Widows Move Forward on Their Own – But Not Alone

Taking the right first steps and finding the right financial help can make a big difference during a difficult transition.

Widowhood is an expanding club that no one wants to join. However, more than 1 million women enter the growing ranks of the nearly 15 million widows and widowers in America each year.

  • The median age a woman becomes a widow is 59.4 for a first marriage and 60.3 for a second marriage, according to the U.S. Census Bureau.
  • Half of widows over 65 will outlive their husbands by 15 years.
  • Eighty percent of men die married, yet 80% of women die single.

The death of a spouse is often even more devastating for the survivor if the deceased spouse was the financially knowledgeable partner in the relationship. The death of a spouse unleashes a deluge of financial tasks to sort through, even while dealing with the grief and sadness that often accompanies losing a spouse. Some widows experience “brain freeze,” which can include difficulty remembering details, shorter attention spans and difficulty making decisions.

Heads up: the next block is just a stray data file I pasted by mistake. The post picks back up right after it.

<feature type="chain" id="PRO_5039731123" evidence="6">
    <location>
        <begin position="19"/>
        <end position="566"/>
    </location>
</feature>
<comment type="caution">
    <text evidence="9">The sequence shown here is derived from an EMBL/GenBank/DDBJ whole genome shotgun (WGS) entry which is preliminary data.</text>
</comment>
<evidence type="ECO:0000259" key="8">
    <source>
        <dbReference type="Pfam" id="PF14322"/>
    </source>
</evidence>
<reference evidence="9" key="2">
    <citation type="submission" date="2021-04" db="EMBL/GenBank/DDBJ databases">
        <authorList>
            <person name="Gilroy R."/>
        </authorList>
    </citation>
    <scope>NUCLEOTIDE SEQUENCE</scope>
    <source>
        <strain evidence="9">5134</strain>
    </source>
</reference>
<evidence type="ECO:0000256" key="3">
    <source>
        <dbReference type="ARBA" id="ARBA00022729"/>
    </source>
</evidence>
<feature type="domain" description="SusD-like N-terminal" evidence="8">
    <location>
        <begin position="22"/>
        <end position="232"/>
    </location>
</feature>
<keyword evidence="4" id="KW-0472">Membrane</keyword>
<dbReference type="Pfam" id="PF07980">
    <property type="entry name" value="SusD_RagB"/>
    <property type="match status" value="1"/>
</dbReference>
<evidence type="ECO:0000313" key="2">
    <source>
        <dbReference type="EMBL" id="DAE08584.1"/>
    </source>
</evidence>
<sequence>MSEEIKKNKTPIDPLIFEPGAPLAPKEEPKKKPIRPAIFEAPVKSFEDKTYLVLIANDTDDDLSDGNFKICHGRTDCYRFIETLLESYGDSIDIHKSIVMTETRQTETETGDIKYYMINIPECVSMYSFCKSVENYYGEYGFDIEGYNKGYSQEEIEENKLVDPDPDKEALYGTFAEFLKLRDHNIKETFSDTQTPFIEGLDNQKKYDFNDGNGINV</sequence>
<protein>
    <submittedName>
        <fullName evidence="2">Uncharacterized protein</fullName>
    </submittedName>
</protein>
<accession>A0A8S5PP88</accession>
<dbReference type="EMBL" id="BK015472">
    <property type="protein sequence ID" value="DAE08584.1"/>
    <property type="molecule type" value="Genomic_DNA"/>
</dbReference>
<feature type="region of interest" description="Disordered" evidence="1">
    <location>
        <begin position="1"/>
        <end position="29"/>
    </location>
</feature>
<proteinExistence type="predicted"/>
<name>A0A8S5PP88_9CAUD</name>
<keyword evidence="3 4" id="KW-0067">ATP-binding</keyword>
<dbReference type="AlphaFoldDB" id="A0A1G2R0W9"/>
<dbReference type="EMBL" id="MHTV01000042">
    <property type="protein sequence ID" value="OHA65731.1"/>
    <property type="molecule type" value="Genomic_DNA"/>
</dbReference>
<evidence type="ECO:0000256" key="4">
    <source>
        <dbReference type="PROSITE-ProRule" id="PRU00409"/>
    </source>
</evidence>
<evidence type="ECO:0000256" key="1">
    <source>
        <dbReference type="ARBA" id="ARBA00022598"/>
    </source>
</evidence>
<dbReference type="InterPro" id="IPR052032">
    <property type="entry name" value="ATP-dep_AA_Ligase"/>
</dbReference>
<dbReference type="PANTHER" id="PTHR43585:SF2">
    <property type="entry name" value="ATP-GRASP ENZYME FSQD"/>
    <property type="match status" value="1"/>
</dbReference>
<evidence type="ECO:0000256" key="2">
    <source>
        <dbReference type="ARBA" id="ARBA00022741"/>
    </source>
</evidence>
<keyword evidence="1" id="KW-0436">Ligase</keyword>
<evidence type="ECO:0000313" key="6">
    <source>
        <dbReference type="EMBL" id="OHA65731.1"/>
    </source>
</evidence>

As bad as the emotional trauma can be, the financial trauma can be comparable and can last for much longer, especially if the widower does not take the right financial steps in the immediate aftermath of their spouse’s death.

According to Laura Cowan, named a “Top Woman Attorney in New York” by The New York Times,  “For widows, paying attention to the details becomes more critical than ever. Without your spouse to fall back on, your margin for error disappears. The financial and emotional implications of settling his estate are often overwhelming. Hiring the right professionals, such as a trust and estate lawyer and financial adviser, is key.

”First Things First: Start with a Checklist

There is so much to do, and it can be confusing to figure out what you should do first and what can wait. The best way to make headway, reduce stress and lift this burden is to make a plan, which includes creating a checklist of all the financial paperwork and steps that need to be taken as you sort through the details of your spouse’s death. These checklists and resources will help you collect and organize the information required to settle your spouse’s estate and handle all of the affairs.